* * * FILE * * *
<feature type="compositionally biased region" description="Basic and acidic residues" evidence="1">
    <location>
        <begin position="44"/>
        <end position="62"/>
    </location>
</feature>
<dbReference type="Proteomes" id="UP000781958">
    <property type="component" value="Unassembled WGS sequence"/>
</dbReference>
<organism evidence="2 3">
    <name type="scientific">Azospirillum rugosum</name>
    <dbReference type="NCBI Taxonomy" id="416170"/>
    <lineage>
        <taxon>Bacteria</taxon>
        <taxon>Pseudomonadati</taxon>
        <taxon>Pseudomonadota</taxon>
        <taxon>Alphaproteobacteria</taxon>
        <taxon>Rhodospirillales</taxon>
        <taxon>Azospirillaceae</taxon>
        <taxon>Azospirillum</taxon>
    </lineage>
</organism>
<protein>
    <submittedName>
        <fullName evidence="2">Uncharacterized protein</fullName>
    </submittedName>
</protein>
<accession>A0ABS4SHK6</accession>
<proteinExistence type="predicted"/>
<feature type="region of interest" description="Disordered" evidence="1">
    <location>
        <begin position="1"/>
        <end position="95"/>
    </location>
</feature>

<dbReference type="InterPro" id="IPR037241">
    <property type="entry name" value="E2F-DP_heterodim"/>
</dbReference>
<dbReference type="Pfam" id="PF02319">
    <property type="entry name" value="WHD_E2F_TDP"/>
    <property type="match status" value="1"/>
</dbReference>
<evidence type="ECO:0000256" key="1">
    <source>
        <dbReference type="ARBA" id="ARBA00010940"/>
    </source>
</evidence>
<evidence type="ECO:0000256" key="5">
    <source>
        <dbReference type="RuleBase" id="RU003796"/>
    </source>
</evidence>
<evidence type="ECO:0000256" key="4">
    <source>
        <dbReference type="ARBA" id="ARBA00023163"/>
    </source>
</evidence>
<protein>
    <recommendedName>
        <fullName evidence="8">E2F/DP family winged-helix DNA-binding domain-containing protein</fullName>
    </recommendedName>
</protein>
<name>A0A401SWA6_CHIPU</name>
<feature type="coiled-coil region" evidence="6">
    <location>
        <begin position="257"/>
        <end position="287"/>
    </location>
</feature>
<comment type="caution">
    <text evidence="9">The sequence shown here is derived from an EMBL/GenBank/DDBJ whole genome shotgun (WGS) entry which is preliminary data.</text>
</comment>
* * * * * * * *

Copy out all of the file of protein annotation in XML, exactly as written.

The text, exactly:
<feature type="compositionally biased region" description="Basic and acidic residues" evidence="1">
    <location>
        <begin position="44"/>
        <end position="62"/>
    </location>
</feature>
<dbReference type="Proteomes" id="UP000781958">
    <property type="component" value="Unassembled WGS sequence"/>
</dbReference>
<organism evidence="2 3">
    <name type="scientific">Azospirillum rugosum</name>
    <dbReference type="NCBI Taxonomy" id="416170"/>
    <lineage>
        <taxon>Bacteria</taxon>
        <taxon>Pseudomonadati</taxon>
        <taxon>Pseudomonadota</taxon>
        <taxon>Alphaproteobacteria</taxon>
        <taxon>Rhodospirillales</taxon>
        <taxon>Azospirillaceae</taxon>
        <taxon>Azospirillum</taxon>
    </lineage>
</organism>
<protein>
    <submittedName>
        <fullName evidence="2">Uncharacterized protein</fullName>
    </submittedName>
</protein>
<accession>A0ABS4SHK6</accession>
<proteinExistence type="predicted"/>
<feature type="region of interest" description="Disordered" evidence="1">
    <location>
        <begin position="1"/>
        <end position="95"/>
    </location>
</feature>

<dbReference type="InterPro" id="IPR037241">
    <property type="entry name" value="E2F-DP_heterodim"/>
</dbReference>
<dbReference type="Pfam" id="PF02319">
    <property type="entry name" value="WHD_E2F_TDP"/>
    <property type="match status" value="1"/>
</dbReference>
<evidence type="ECO:0000256" key="1">
    <source>
        <dbReference type="ARBA" id="ARBA00010940"/>
    </source>
</evidence>
<evidence type="ECO:0000256" key="5">
    <source>
        <dbReference type="RuleBase" id="RU003796"/>
    </source>
</evidence>
<evidence type="ECO:0000256" key="4">
    <source>
        <dbReference type="ARBA" id="ARBA00023163"/>
    </source>
</evidence>
<protein>
    <recommendedName>
        <fullName evidence="8">E2F/DP family winged-helix DNA-binding domain-containing protein</fullName>
    </recommendedName>
</protein>
<name>A0A401SWA6_CHIPU</name>
<feature type="coiled-coil region" evidence="6">
    <location>
        <begin position="257"/>
        <end position="287"/>
    </location>
</feature>
<comment type="caution">
    <text evidence="9">The sequence shown here is derived from an EMBL/GenBank/DDBJ whole genome shotgun (WGS) entry which is preliminary data.</text>
</comment>